“End of the pier show” is used pejoratively, but this was by no means vaudeville: Pauline Grant choreographed the Tchaikovsky Serenade for Strings (the same piece that Balanchine used for Serenade) for this number in On with the Show on Blackpool North Pier. There are a few more pictures after this one, of Pauline Grant, Mona Inglesby, and, with no great fanfare or top billing, Margot Fonteyn. I began to do my homework on Lawrence Wright, and discovered via this fascinating page on him from the Blackpool Museum, that he’d produced the long-running On with the show, and so now the connection between Pauline Grant, Jewels of the Ballet and him began to make sense: he was publishing music that had been heard in ballets in his shows. 

The more I researched, the more interesting it got. I had heard the name Mona Inglesby, but in somewhat disparaging terms, which I now realise is rather shocking, but also understandable: despite her enormous achievements and massive popularity, she has been all but wiped from ballet history. Her completely self-financing company International Ballet had  60 dancers and an orchestra while the Sadlers Wells were playing safe with Constant Lambert and Hilda Gaunt on two pianos playing arrangements. The Musicians Union thanked Inglesby for having kept so many musicians in work during the war. 

English ballet history: Ismene Brown’s Blackout Ballet

I then found  that Ismene Brown had had a similar shock of recognition when she was researching for an article about the Kirov’s recentish reconstruction of the Sergeyev Sleeping Beauty. Mona  Inglesby not only had Sergeyev to teach her company the original choreography from the notations, but after Sergeyev died, she sold the scores to Harvard (where they are now), who at the time seemed to be the only people who recognised what a legacy this was. Ismene Brown’s 30 minute BBC radio programme about this, Blackout Ballet is available here—scroll down to the bottom of the page for the audio (but read the page, it’s fascinating and wonderful). A transcript of Blackout Ballet is available here, with some pictures as well.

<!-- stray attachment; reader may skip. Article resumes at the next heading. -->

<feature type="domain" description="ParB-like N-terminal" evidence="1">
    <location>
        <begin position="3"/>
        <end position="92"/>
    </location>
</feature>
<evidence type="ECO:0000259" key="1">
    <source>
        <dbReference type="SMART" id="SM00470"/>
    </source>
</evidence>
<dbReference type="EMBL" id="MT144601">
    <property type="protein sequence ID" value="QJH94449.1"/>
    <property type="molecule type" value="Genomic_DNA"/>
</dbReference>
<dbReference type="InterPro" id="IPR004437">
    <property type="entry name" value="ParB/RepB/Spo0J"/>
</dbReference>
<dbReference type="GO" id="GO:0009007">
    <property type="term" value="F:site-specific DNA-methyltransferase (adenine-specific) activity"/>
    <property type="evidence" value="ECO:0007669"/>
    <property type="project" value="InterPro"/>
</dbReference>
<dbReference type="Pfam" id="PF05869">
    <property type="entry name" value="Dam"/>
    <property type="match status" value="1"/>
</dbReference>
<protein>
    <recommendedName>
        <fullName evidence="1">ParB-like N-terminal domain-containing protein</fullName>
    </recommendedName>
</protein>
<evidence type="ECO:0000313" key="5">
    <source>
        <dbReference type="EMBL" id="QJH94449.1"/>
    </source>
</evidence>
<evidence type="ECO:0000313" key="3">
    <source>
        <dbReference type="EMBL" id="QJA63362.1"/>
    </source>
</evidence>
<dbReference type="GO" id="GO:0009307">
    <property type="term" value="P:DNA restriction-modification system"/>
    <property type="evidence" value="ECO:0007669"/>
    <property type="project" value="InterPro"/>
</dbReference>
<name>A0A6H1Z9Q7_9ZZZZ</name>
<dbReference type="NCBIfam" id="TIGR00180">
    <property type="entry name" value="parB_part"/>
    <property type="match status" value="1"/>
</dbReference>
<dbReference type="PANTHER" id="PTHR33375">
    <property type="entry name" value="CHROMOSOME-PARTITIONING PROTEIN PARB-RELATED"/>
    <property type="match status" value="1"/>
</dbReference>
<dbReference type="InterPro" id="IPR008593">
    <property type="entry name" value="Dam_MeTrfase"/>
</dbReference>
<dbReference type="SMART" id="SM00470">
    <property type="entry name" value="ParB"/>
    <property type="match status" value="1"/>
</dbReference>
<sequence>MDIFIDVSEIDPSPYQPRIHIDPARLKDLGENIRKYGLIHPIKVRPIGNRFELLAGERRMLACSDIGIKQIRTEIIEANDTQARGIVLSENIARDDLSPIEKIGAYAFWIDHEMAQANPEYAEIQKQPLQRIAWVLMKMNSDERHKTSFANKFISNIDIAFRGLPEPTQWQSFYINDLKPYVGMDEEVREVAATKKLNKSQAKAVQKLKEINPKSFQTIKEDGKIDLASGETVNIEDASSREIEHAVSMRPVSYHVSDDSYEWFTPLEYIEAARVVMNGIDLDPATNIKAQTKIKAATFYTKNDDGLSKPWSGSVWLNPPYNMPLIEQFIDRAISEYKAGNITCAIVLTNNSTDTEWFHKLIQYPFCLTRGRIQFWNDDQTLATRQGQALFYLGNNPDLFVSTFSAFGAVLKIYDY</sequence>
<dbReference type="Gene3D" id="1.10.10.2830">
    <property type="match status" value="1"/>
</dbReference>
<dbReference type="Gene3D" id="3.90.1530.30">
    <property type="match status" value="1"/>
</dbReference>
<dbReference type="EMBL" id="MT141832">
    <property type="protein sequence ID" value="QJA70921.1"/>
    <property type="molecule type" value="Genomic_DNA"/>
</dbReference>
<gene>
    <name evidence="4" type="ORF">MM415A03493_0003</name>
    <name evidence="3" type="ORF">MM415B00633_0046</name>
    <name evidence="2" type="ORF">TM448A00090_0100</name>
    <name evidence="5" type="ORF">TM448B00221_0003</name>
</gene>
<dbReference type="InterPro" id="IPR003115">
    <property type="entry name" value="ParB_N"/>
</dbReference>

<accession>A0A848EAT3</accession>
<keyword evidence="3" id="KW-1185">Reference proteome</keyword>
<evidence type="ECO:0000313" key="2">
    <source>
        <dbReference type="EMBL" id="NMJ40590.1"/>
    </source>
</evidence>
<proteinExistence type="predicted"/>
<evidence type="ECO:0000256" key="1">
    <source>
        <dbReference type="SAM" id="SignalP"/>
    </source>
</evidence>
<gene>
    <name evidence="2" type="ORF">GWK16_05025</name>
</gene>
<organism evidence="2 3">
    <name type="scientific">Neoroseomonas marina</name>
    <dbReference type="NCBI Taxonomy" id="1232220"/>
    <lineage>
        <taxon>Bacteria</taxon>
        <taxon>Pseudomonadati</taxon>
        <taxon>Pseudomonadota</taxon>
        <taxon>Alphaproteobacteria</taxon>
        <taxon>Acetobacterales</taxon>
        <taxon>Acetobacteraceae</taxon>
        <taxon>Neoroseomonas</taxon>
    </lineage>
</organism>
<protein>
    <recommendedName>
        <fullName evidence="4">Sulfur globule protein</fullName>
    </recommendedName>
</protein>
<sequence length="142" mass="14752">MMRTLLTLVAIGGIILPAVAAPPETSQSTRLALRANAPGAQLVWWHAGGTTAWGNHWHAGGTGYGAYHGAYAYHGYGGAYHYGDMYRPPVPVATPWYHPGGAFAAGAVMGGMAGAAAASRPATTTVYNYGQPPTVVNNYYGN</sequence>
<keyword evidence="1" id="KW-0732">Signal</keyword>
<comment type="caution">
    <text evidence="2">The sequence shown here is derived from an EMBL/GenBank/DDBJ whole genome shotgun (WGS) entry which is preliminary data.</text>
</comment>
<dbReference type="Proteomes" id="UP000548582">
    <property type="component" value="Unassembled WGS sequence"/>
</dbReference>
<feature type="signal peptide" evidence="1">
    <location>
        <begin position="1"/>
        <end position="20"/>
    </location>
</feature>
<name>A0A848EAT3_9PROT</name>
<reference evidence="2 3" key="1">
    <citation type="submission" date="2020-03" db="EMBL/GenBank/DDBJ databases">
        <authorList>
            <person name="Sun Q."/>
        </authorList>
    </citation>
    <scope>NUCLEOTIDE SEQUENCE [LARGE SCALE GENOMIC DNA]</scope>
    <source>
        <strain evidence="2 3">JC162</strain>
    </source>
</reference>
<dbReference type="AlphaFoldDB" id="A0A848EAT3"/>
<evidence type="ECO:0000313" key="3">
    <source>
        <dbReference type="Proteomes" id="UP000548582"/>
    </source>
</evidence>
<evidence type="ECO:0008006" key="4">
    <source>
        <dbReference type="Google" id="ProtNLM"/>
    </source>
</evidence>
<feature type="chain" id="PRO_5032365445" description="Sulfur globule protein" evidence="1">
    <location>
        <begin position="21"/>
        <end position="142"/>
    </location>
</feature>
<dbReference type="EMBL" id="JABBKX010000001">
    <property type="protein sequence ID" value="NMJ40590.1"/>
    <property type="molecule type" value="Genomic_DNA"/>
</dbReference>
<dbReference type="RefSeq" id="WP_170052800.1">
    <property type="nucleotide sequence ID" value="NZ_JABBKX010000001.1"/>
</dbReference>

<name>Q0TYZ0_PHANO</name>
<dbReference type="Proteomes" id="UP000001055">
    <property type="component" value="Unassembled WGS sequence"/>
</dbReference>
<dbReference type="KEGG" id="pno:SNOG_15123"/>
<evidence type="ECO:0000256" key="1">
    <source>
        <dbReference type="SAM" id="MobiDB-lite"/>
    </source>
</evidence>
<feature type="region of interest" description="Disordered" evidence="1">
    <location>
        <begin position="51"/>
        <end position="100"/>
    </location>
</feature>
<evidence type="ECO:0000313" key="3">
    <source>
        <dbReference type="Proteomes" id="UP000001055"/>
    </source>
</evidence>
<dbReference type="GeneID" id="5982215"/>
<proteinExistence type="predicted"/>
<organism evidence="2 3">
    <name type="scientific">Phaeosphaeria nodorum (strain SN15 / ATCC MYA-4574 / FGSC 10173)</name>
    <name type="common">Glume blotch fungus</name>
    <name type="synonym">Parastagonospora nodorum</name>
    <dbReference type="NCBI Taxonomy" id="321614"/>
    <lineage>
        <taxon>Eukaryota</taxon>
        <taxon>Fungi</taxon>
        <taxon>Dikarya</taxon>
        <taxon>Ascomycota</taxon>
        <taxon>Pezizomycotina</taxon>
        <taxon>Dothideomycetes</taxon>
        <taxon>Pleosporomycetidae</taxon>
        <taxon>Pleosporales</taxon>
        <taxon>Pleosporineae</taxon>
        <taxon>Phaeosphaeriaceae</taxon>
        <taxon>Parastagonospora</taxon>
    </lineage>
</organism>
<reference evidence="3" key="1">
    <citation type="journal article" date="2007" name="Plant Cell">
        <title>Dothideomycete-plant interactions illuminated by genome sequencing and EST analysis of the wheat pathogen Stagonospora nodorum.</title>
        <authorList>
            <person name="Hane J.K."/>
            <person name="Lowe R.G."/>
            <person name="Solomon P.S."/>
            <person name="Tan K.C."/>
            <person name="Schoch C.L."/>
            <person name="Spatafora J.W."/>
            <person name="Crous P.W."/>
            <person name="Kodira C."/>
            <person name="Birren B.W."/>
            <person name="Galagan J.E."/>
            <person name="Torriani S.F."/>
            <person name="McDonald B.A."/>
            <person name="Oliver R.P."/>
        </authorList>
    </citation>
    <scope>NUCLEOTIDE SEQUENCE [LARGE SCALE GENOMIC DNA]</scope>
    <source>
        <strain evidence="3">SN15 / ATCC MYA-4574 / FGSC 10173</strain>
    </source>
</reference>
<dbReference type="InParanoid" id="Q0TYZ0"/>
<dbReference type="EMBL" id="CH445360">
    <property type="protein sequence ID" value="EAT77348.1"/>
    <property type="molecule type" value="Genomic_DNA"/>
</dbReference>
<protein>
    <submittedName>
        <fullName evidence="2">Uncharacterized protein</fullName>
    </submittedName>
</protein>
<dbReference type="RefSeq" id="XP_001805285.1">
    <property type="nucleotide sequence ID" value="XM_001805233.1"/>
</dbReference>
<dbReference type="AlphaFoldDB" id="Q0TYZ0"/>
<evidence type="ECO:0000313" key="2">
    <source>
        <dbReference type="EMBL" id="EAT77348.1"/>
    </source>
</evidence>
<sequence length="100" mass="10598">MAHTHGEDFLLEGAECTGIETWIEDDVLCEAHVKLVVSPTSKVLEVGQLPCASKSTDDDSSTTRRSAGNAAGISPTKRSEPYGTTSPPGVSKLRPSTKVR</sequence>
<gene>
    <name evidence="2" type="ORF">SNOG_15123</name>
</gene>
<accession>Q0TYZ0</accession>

English ballet history: Karen Eliot’s Albion’s Dance

After that, it was only a matter of time before I found Karen Eliots’ Albion’s Dance which documents this period in detail,  painting a remarkable picture of ballet in wartime England that I simply had no idea about, companies that had come and gone, sometimes with enormous success, and certainly bringing ballet to audiences in a way that seems unimaginable now. Among others, Eliot quotes some lovely stories from Joy Camden’s autobiography, and it makes me sad to think that I had no idea who I had been talking to when I played for her RAD exam session for a week in Newcastle back in 1986, and that it’s taken me 33 years to find out, mainly because English ballet history has been so skewed by the big, arts council funded names.

The biggest surprise of all, which I am still pondering, is that all this music which I knew as a child from albums like this, had perhaps been made famous not by the big-name companies, but by these passionate, hard-working war-time ones. If it hadn’t been for Lawrence Wright and Pauline Grant and Blackpool Pier, would I ever have been sitting at a piano in the 1960s playing selections from Coppélia and other pieces in this album? Would Les Sylphides and Coppélia, La Source, and The Nutcracker been regarded as “classics” had it not been for Mona Inglesby and her touring? 

And just as an aside, here’s the book which in a sense gave me a career. The Keith Prowse “Standard Series” Book Two, Ballet Music etc. for piano arr. by Ernest Haywood. I had listened to the LP we had of Coppélia countless times, and loved it as a child, and learned to play the mazurka from this book, and did so over and over again. I was so astonished to find one day that I could make a living out of having so much fun.